By Jim Galloway, Daniel Malloy
Michelle Nunn on Tuesday afternoon began unveiling the team of Georgia movers and shakers behind her Democratic run for the U.S. Senate.
Serving as chairman of the campaign will be Gordon Giffin, the former U.S. ambassador to Canada (a Bill Clinton appointee) and a long-time confidante of former U.S. senator Sam Nunn, the candidate’s father. Giffin served as chief counsel in Nunn’s Senate office.
Giffin is now a partner at the well-connected McKenna Long & Aldridge law and governmental affairs firm, overseeing the group’s international department.
Michelle Nunn’s treasurer will be Lisa Borders, the former president of the Atlanta City Council, 2009 candidate for mayor, and former president of the Grady Health Foundation. Borders only recently joined Coca-Cola as senior vice president of global community connections and chair of the philanthropic Coca-Cola Foundation.
So she knows her way around money.
But more interesting: Borders was a co-founder of No Labels, the organization of Republicans, Democrats and independents trying to break through the partisan impasse in Washington.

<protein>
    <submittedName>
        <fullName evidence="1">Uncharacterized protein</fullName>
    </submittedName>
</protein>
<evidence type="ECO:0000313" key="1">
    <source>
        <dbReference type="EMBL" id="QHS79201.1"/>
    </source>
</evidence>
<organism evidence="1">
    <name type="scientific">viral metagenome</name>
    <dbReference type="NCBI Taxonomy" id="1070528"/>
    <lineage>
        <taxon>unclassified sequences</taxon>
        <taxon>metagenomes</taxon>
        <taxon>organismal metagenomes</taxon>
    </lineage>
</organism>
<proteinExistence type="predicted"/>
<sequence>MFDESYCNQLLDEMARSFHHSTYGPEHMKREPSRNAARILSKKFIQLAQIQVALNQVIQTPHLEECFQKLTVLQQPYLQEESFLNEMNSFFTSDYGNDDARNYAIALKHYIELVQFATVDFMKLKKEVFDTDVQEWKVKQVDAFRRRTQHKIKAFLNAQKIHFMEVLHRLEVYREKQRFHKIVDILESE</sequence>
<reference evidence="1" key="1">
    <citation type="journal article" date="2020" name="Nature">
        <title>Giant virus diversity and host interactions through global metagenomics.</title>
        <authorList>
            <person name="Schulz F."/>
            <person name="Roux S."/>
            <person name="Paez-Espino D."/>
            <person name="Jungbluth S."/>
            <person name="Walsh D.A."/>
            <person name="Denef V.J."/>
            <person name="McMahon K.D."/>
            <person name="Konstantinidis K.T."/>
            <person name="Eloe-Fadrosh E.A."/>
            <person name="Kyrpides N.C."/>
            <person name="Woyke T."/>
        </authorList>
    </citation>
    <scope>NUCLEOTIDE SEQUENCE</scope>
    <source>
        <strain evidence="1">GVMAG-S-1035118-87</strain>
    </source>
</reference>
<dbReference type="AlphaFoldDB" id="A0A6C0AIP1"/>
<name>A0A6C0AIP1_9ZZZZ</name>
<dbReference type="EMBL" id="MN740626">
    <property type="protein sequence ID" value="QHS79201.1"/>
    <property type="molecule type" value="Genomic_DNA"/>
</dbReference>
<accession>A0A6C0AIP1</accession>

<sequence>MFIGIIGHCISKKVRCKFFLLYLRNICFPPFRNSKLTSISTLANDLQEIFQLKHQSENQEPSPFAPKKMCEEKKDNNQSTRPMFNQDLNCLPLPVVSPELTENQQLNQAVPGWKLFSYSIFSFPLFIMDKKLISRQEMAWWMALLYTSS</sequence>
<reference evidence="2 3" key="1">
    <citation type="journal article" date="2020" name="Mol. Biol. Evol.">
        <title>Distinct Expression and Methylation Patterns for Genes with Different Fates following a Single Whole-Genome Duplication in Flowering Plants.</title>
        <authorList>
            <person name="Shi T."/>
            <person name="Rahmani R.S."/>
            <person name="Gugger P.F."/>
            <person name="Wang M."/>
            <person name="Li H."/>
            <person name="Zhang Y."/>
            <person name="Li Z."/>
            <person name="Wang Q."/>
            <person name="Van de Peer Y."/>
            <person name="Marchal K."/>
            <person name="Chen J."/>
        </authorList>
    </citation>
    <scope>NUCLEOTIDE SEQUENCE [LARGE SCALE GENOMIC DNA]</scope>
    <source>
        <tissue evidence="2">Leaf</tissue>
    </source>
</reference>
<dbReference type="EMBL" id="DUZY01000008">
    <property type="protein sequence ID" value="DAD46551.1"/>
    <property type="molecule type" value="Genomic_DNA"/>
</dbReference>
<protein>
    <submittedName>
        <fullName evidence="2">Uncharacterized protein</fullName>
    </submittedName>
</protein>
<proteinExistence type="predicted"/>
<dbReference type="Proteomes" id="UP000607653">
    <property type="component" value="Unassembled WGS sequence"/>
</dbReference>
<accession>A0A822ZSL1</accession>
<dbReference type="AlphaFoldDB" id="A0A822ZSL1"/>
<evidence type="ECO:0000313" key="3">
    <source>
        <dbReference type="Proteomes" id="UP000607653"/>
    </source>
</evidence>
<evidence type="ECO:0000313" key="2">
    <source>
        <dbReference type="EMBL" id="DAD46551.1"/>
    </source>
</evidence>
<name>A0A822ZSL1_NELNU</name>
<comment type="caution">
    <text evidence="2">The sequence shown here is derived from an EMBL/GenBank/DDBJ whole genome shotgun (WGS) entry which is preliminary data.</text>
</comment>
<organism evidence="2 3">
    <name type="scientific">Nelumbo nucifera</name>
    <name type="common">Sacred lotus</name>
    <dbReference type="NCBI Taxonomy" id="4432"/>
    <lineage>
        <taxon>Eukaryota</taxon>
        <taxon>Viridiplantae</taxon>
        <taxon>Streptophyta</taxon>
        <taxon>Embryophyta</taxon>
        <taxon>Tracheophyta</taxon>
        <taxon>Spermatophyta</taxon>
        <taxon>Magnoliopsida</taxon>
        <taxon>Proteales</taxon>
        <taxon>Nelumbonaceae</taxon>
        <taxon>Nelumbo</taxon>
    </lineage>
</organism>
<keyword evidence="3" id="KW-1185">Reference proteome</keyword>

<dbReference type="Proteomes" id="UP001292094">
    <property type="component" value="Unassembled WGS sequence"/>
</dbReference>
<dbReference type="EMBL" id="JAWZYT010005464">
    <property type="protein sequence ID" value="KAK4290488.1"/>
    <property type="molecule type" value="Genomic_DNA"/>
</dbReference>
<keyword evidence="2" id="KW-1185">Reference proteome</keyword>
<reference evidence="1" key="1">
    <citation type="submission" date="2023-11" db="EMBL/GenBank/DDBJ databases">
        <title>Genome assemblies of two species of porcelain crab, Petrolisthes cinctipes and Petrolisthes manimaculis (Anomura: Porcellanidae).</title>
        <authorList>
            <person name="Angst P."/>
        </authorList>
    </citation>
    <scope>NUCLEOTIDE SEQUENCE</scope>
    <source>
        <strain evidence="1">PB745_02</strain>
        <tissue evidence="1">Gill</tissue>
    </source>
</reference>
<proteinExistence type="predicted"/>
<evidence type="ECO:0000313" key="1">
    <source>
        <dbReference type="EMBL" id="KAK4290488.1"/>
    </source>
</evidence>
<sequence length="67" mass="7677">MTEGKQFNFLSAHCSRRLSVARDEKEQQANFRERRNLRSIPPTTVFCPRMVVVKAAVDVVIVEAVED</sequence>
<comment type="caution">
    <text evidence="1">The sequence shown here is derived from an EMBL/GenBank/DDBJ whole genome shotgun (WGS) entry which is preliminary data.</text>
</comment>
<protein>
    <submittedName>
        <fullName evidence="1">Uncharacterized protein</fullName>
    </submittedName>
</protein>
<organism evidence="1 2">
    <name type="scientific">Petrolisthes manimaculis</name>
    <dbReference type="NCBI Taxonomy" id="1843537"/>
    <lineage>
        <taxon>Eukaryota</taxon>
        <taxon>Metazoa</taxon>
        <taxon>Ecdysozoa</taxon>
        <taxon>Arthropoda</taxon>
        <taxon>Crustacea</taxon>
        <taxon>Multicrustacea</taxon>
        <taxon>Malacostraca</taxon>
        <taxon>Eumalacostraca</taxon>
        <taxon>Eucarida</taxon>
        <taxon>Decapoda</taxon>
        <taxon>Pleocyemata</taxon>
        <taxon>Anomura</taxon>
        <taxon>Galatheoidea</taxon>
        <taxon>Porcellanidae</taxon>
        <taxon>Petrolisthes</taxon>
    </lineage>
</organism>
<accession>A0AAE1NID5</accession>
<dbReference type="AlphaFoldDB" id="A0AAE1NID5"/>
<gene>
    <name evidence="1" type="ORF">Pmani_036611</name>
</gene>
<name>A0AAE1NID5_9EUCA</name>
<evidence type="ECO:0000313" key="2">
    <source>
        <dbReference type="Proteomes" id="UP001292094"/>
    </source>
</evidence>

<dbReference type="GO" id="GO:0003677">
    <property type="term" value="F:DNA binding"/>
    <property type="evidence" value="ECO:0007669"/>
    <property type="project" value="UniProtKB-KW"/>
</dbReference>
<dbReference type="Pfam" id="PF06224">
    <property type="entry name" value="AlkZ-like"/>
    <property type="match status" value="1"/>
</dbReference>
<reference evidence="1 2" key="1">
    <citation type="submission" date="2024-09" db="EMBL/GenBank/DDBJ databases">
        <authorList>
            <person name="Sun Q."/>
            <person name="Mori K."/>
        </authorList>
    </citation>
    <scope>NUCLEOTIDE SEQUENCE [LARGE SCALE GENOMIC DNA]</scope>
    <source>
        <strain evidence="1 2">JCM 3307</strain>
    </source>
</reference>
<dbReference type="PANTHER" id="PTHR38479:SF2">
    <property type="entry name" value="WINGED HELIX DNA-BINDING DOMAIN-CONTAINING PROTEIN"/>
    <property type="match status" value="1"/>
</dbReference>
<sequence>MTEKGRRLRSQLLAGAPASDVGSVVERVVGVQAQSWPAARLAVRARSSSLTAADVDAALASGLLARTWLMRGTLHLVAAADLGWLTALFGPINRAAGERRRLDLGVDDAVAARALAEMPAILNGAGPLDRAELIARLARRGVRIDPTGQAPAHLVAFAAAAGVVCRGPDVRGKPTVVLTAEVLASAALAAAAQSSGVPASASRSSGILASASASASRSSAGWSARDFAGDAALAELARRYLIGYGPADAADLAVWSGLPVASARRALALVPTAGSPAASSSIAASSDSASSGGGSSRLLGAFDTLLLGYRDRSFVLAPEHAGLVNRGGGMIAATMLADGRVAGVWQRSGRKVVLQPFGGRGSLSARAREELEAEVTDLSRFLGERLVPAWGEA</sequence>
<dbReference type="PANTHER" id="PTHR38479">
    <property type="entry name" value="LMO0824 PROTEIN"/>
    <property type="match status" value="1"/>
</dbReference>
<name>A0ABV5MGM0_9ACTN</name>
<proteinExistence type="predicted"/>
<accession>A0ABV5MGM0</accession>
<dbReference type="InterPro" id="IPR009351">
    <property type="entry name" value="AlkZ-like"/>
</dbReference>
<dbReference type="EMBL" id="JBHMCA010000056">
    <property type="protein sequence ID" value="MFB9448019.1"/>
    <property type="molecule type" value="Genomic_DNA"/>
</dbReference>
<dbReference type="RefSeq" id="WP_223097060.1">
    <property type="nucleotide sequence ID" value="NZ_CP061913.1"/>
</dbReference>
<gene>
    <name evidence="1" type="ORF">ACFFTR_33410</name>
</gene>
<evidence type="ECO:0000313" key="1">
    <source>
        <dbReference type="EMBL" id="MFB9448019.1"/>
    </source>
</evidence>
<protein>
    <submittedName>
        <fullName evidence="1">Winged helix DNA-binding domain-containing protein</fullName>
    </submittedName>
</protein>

The Nunn campaign also put out a list of honorary chairs, clearly intended to show a unified Georgia Democratic party that won’t be looking for other candidates:
-- Roy E. Barnes, the former governor;
-- Arthur Blank, Home Depot co-founder and owner of the Atlanta Falcons;
-- Jimmy Carter, the former president;
-- Max Cleland, the former senator – who succeeded Sam Nunn when he retired in 1997;
-- Shirley Franklin, the former mayor of Atlanta;
-- U.S. Rep. John Lewis of Atlanta;
-- Sam Nunn, the former senator;
-- Kasim Reed, the mayor of Atlanta;
-- And Andrew J. Young, the former mayor of Atlanta.
Two things worth noting: Reed was a backer of U.S. Rep. John Barrow, D-Augusta, who in May passed on a U.S. Senate run. So the presence of the mayor of Atlanta on this list is important.
So is the presence of Carter. Not many people remember, but when they were in Washington together, Nunn and Carter didn’t get along that famously. Nunn won his Senate seat in 1972 by beating Democratic incumbent David Gambrell, whom Carter – then governor – had appointed to fill out the term of the late Richard Russell.
In turn, some Nunn supporters resented Carter’s pushing of the 1978 treaty that handed the Panama Canal over to the nation of Panama. Nunn ultimately voted to ratify it – but some believe the act cost the Georgia senator any shot at the White House.
So it looks like that hatchet has been buried.